Nature conservation

Threatened species

Sphagnum Frog - profile

Indicative distribution

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The areas shown in pink and/purple are the sub-regions where the species or community is known or predicted to occur. They may not occur thoughout the sub-region but may be restricted to certain areas. ( click here to see geographic restrictions). The information presented in this map is only indicative and may contain errors and omissions.
Scientific name: Philoria sphagnicolus
Conservation status in NSW: Vulnerable
Commonwealth status: Not listed
Profile last updated: 04 Jun 2018


Sphagnum frogs are small, ground-dwelling frogs, with males growing only to 35 mm and females to 37mm. Their colour varies from cream through various shades of yellow, orange and russet to black above, usually with a number of irregular flecks and patches. A dark-brown or black band bordered above by a thin white or cream line runs from the snout through the eye to the shoulder. There is another similar line along the flank, and a third band runs from the groin to the back. The belly is white to orange, often with darker brown to black mottling on the abdomen, throat and undersurface of the limbs. The skin is smooth or has a few low warts. Fingers and toes are free from webbing. The call is a low growl ‘creeerk’ or ‘gur..r..r..r..r’ like a golf ball rattling in a cup.


The Sphagnum Frog occurs as a series of fragmented populations along the  eastern escarpment of the Great Dividing Range in north-east NSW from Chaelundi State Forest south to Killabakh Nature Reserve near Comboyne.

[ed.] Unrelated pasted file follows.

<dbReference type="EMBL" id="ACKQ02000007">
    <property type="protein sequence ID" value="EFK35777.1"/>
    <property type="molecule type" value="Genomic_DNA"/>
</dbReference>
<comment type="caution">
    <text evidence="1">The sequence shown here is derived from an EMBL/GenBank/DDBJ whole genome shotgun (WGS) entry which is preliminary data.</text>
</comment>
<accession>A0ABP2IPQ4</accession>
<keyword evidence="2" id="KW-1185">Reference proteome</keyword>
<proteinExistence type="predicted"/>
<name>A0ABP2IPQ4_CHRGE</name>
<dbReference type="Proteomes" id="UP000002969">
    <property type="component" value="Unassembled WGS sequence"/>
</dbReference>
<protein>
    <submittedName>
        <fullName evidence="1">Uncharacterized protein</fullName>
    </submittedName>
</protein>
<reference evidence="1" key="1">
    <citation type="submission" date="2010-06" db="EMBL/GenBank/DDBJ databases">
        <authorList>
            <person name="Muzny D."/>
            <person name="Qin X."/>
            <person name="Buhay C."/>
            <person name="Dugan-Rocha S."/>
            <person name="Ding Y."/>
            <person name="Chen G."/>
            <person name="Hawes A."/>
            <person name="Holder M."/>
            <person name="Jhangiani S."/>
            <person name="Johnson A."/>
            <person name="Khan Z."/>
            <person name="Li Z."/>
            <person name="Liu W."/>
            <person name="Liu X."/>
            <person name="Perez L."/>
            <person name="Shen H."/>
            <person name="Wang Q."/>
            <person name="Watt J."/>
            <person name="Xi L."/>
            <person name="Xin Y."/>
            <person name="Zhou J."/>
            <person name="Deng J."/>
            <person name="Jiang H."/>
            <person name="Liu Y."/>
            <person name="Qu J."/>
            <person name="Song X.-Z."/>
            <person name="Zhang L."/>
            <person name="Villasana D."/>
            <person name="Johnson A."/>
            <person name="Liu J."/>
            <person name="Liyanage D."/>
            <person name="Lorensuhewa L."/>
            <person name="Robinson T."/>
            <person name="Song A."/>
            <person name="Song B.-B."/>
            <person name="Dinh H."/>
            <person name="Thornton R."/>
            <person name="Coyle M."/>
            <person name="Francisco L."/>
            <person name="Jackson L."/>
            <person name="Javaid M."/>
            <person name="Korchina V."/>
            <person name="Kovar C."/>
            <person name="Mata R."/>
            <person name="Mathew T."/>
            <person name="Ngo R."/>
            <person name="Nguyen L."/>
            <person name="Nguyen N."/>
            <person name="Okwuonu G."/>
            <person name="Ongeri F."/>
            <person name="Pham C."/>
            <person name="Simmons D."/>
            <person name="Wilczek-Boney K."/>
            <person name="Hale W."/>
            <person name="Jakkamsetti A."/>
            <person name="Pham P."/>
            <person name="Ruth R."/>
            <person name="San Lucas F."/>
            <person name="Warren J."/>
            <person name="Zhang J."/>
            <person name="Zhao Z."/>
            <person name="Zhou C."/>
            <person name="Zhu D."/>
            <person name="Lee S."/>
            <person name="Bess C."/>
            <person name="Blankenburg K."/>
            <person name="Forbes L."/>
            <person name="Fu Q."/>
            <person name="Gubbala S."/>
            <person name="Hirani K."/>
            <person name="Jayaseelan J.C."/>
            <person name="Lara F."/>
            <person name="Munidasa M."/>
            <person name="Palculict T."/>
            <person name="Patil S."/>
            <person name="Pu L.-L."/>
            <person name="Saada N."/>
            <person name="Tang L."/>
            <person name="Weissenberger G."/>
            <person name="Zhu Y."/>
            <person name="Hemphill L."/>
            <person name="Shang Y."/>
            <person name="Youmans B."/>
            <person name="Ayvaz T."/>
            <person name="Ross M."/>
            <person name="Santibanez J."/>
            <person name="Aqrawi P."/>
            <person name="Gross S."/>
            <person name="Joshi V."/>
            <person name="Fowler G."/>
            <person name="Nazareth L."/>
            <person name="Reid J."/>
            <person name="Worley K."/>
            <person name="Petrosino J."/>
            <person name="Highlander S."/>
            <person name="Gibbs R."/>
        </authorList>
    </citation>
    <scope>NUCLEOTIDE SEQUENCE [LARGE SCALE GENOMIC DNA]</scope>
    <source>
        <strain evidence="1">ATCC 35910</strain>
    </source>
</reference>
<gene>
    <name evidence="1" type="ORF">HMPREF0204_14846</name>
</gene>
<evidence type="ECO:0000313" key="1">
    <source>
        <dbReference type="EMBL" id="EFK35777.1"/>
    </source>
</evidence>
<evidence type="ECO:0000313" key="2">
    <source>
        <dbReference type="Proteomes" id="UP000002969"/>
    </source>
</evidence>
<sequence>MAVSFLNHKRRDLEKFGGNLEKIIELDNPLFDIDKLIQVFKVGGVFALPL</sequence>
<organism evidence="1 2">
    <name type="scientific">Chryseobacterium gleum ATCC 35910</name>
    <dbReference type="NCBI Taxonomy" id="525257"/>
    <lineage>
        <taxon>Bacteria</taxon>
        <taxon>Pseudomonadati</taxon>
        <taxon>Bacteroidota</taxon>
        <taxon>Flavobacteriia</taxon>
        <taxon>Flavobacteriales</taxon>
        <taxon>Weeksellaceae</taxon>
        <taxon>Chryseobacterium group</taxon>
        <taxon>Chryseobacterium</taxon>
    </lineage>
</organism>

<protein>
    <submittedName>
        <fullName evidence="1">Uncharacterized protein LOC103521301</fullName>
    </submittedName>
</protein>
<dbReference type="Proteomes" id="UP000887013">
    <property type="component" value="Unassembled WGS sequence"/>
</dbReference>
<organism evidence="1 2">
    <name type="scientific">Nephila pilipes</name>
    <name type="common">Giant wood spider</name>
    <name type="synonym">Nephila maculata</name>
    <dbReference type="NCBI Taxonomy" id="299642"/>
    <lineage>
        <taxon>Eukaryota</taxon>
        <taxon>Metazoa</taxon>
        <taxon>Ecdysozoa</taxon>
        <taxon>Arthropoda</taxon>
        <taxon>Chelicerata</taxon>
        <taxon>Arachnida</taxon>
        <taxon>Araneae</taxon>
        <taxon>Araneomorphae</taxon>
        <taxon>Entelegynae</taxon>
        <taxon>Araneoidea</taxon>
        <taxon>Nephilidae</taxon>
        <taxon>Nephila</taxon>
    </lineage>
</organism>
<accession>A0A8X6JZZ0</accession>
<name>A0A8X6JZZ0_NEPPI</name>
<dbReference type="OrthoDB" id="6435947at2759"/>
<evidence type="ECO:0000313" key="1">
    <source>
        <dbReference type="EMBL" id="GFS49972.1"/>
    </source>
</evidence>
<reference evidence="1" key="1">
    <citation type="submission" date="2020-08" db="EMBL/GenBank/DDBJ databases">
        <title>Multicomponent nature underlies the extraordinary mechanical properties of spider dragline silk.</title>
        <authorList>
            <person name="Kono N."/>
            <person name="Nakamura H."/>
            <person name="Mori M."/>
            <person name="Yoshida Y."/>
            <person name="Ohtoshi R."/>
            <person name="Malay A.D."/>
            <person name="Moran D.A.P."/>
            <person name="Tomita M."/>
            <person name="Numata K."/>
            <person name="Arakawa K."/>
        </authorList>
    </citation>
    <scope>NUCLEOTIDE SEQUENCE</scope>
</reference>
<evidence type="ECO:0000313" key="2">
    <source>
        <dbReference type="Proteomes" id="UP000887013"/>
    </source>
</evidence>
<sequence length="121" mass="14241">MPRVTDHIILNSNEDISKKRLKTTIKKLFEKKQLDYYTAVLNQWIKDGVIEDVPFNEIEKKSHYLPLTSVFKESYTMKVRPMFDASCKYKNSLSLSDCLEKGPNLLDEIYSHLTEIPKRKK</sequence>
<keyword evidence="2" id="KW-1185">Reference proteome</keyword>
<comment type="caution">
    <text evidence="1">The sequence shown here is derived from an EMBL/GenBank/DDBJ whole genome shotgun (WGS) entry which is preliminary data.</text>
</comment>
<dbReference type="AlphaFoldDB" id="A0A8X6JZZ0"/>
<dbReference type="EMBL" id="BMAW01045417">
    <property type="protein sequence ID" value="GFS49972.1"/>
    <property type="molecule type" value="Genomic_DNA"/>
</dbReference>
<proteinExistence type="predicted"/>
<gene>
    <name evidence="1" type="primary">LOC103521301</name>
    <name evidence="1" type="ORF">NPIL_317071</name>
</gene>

Habitat and ecology

  • The habitat of the Sphagnum Frog is characterised by high moisture levels. They are typically found in high rainfall areas at high elevation in Sphagnum Moss beds or seepages on steep slopes. Habitat often occurs in rainforest (including Antarctic Beech forest) and wet sclerophyll forest. They can also occur at lower elevation (to about 250 m) in wet coastal foothills.
  • Sphagnum Frogs burrow in loose, moist soil or moss, under leaf litter often in soaks or seepages, or may use cracks and cavities behind and beside large or small waterfalls where the environment remains saturated with moisture.
  • They eat ants and other insects.
  • The Sphagnum Frog breeds in spring - summer and calls diurnally. Eggs are laid in moist locations such as rock crevices, under logs or in burrows in Shpagnum Moss. Larvae emerge from the nest after about one month.

Regional distribution and habitat

Click on a region below to view detailed distribution, habitat and vegetation information.


Recovery strategies

Activities to assist this species

Information sources

IBRA Bioregion IBRA Subregion Known or predicted Geographic restrictions region
New England TablelandsEbor Basalts Known None
New England TablelandsWalcha Plateau Known None
NSW North CoastChaelundi Known None
NSW North CoastCoffs Coast and Escarpment Known None
NSW North CoastComboyne Plateau Known None
NSW North CoastMacleay Hastings Known None
NSW North CoastMummel Escarpment Known None
NSW North CoastUpper Manning Known None